Dimitar - Yeah, exactly.
Georgia - So what’s the catch then? It sounds too good to be true.
Dimitar - There is always a catch. I just haven’t discovered it yet because I haven’t performed enough tests to find a catch but, from what I’ve seen, it’s very promising. More research has to be done on the this topic.
Georgia - How easy will this be to scale up and actually put into use around the world?
Dimitar - Well, all my samples are tested according to British Standards for constructions so it’s readily applicable on site. And the method that we use currently produces more than 100 litres per hour because you literally take the graphene in powder form, you put it in water, you blend it, and there you go you have your graphene solution. You have your graphene in water and you mix it with cement and sands to make concrete.
If you can imagine if you take this to a factory, this could be easily scaled up. The method is very straightforward and you don’t use any expensive chemicals, so it’s very close to commercialisation I think.
13:56 - Down to Earth: the mini vacuum pump
Down to Earth: the mini vacuum pump
with Dr Stuart Higgins, Imperial College London
Stuart Higgins has been finding out how technology intended to look for life on Mars can help to flush out explosives at an airport…
Stuart - What happens when the science and technology of space comes Down to Earth?
Welcome to Down to Earth from the Naked Scientists. The mini series that explores spinoffs from space technology that are being used on Earth. I’m Dr. Stuart Higgins.
This episode: how developing instruments to search for life on Mars has led to a miniature pump that can be used in a handheld explosives detector.
Millions of kilometres away, currently driving around the surface of Mars is the Curiosity rover. Launched in 2011 and landing less than a year later on the red planet, Curiosity is looking for signs that life could have existed on Mars. One of those signs is the presence of organic compounds; carbon based molecules that could have been formed by biological processes. To determine whether those materials are present, the Curiosity rover is carrying its own miniature mass spectrometer.
A mass spectrometer is a machine that can determine the relative amount of different atoms and molecules in the material. It works by first ionising a sample: electrons are stripped from outside the atom leaving behind charged atoms known as ions. If you pass ions through a magnetic field, they experience a force which can cause them to change direction depending on their charge and mass. The larger the mass, the smaller the change in direction.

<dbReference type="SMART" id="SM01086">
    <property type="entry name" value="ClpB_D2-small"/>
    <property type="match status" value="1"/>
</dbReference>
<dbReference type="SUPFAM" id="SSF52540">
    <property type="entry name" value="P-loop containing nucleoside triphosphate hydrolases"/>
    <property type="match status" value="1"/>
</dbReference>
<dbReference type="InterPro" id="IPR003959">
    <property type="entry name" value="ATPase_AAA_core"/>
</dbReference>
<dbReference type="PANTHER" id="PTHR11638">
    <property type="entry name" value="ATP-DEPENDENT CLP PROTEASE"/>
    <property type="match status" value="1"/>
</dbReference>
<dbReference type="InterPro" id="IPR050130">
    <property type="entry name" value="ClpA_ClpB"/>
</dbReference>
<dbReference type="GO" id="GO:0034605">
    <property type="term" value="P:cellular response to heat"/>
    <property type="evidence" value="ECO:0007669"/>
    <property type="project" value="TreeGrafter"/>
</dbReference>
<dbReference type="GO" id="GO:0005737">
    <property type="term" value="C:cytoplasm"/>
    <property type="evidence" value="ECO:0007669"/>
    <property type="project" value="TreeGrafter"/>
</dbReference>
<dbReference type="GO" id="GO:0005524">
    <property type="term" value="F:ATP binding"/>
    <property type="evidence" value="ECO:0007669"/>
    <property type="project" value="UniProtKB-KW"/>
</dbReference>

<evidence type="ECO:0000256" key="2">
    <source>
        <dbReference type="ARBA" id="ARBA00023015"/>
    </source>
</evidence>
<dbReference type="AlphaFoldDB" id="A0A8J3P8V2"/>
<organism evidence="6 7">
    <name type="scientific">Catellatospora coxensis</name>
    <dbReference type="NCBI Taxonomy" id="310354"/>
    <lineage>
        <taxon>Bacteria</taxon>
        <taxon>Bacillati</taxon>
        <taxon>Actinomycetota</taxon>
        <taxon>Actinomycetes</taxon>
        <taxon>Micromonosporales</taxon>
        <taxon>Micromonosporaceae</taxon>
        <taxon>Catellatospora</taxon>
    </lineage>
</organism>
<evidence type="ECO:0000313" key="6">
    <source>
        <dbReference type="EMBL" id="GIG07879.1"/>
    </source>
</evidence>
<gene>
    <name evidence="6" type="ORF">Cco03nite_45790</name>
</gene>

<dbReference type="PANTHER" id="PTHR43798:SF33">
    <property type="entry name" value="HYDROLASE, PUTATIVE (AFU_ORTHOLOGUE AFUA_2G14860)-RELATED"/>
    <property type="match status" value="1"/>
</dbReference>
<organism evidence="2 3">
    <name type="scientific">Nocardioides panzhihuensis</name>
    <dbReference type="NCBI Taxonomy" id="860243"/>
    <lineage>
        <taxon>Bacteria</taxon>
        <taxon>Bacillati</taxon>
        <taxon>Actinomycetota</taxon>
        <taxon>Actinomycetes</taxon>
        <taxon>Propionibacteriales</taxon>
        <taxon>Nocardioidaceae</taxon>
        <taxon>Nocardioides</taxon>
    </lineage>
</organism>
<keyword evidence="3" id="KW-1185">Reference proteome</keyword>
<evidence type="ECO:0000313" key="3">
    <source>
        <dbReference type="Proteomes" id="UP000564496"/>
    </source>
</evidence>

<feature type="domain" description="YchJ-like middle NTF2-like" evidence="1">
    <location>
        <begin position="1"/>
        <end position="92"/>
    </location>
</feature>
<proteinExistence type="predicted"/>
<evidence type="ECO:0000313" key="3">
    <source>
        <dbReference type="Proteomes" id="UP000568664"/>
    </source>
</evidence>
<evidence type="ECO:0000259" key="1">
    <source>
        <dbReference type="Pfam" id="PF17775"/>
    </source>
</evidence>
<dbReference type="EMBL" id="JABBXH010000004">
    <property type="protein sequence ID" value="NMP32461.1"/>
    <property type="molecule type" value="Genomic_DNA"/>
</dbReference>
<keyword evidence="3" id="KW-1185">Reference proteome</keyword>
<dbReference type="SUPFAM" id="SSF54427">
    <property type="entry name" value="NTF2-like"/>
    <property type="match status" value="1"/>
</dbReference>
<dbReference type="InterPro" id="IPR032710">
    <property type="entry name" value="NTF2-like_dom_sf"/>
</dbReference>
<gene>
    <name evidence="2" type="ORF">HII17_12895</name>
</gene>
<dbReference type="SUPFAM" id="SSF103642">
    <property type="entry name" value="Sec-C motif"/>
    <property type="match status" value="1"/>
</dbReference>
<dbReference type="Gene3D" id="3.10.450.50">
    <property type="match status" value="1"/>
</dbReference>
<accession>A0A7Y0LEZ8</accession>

In a mass spectrometer, this effect is used to deflect ions into a detector producing and electrical current. By varying the strength of the magnetic field, ions with different masses strike the detector at different times so it’s possible to build up a map of different masses in a sample. One critical requirement, however, is that the mass spectrometer operates under a vacuum to avoid the ions colliding with air molecules. That’s fine on a fine down on Earth, where we have the room and power for big pumping systems but on Mars they needed a smaller option.
A US engineering firm working with NASA developed a miniature turbomolecular pump. This is a special pump which, from the outside, looks like a mini version of a jet engine you’d see on a plane. Most normal pumps work by creating a difference in pressure. However, at very low pressures, the number of gas molecules left become so small that this approach no longer works. Instead, as the jet-like blades on the pump spin round, gas molecules enter by chance and are quickly knocked by the blades down into the pump and out of the system. And the miniature version of this type of pump is now finding new life in other mass spectrometers back on Earth.
If you’ve been through airport security recently you may have seen staff taking swabs from people’s bags and placing them into a machine. That machine is a mass spectrometer and it’s looking for traces of dangerous chemicals. While these machines are still relatively big and bulky, researchers and companies are working to find ways of using the miniature vacuum pump, developed for the Curiosity rover, in handheld detectors. So that’s how a miniature vacuum pump built to help find life on Mars is now being used to develop handheld detectors for explosives.
16:59 - What's bothering birds in the South of England?
What's bothering birds in the South of England?
with Dr Malcolm Burgess, University of Exeter
At least 4000 species of birds are long-distance migrants: they spend the spring and summer in locations like the UK, where they mate and rear their chicks, and then they fly off somewhere warmer for the winter. But for this to work successfully, the birds have to time their arrival in the spring so it coincides with a big surge in the caterpillars they need for feeding their young, which happens when the trees first burst into leaf. With the climate changing, though, some species are increasingly getting it wrong and arriving too late. So is this to blame for the drop we’re seeing in bird populations in the south of England? Or is something else going on? Chris Smith spoke to Malcolm Burgess from the RSPB and the University of Exeter…
Malcolm - We were trying to find out whether the extent of mismatch, that’s the mismatch between when the chicks are hungriest and the timing of the peak availability of their favourite food, which is caterpillars. We were interested in whether the extent of this mismatch differed between the north and the south of the UK. Our paper shows that spring is later the further north you go.
Chris - How did you actually do the study? What were the questions you were asking and how did you gather the information to nail this?